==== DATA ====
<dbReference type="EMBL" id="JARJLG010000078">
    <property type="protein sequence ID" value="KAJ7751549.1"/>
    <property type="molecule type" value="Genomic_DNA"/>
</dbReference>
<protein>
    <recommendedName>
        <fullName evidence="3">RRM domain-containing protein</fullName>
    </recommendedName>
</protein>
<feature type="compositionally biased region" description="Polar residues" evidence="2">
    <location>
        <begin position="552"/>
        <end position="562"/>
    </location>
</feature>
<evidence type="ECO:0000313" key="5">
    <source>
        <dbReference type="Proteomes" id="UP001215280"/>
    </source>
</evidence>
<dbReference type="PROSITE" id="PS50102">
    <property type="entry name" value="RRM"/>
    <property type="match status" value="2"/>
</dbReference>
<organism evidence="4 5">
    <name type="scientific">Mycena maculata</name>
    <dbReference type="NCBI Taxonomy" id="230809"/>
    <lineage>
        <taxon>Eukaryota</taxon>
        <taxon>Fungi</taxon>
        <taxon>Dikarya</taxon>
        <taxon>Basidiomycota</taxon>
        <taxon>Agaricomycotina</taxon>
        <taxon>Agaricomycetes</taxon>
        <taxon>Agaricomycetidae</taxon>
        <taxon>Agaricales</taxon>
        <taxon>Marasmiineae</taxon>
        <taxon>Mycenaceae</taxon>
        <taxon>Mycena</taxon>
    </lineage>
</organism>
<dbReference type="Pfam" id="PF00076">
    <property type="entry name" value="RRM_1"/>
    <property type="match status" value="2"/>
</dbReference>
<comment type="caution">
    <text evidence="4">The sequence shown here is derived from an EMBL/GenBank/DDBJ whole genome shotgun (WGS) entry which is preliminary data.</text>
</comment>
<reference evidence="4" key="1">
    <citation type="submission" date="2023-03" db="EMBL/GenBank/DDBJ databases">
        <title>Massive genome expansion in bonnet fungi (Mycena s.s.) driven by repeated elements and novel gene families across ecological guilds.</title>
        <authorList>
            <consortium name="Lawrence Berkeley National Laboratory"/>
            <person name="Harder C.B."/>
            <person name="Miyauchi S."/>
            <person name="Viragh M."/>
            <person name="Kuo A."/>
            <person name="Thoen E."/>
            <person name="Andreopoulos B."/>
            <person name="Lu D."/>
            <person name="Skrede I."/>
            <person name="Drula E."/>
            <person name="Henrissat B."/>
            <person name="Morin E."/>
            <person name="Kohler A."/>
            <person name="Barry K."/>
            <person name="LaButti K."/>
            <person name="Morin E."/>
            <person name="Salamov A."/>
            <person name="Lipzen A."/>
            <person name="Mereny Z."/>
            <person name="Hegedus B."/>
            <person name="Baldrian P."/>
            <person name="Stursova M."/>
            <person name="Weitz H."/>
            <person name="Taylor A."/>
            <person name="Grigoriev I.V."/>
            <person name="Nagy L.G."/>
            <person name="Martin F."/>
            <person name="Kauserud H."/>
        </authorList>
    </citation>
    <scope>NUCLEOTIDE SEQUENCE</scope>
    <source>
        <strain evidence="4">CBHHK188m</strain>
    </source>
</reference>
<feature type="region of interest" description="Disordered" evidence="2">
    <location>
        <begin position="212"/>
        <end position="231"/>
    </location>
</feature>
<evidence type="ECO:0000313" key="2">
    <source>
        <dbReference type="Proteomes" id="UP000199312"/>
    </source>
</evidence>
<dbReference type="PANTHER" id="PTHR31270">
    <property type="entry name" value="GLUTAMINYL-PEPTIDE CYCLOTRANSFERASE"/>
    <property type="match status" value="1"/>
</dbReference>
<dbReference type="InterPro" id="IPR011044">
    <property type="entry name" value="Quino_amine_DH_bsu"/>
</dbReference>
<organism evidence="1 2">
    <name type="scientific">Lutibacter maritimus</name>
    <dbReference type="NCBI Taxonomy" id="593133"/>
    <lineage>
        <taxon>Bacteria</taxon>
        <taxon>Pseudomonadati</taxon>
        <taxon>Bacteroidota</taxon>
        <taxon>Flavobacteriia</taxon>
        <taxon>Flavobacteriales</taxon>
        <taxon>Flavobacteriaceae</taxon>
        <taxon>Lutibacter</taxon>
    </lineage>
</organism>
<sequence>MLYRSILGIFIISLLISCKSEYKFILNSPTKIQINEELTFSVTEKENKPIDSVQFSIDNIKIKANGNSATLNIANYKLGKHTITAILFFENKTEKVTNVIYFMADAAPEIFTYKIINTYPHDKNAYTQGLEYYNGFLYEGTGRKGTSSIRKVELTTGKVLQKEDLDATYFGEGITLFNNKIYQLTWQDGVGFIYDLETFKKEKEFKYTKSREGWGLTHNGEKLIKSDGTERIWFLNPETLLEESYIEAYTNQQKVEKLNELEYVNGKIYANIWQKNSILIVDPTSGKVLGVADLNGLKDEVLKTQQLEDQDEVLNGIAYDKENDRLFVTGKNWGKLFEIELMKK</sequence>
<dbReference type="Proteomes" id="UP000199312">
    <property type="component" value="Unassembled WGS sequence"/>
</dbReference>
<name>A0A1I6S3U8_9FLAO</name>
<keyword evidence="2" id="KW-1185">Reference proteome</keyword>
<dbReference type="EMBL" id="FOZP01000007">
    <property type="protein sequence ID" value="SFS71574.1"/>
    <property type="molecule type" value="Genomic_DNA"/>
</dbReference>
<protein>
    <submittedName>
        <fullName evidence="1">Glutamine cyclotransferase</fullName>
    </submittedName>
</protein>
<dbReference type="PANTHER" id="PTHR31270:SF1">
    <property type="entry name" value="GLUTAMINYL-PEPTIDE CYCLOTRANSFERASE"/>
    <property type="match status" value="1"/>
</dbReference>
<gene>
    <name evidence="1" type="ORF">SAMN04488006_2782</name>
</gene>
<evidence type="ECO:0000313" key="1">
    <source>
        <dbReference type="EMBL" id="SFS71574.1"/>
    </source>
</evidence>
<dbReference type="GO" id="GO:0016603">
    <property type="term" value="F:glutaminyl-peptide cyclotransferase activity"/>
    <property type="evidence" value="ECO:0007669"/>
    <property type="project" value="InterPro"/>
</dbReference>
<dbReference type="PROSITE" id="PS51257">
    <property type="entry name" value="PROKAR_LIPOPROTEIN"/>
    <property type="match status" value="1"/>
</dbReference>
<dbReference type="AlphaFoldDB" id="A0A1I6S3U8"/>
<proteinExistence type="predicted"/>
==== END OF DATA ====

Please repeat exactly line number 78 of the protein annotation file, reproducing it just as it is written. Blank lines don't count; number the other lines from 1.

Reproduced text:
            <person name="Nagy L.G."/>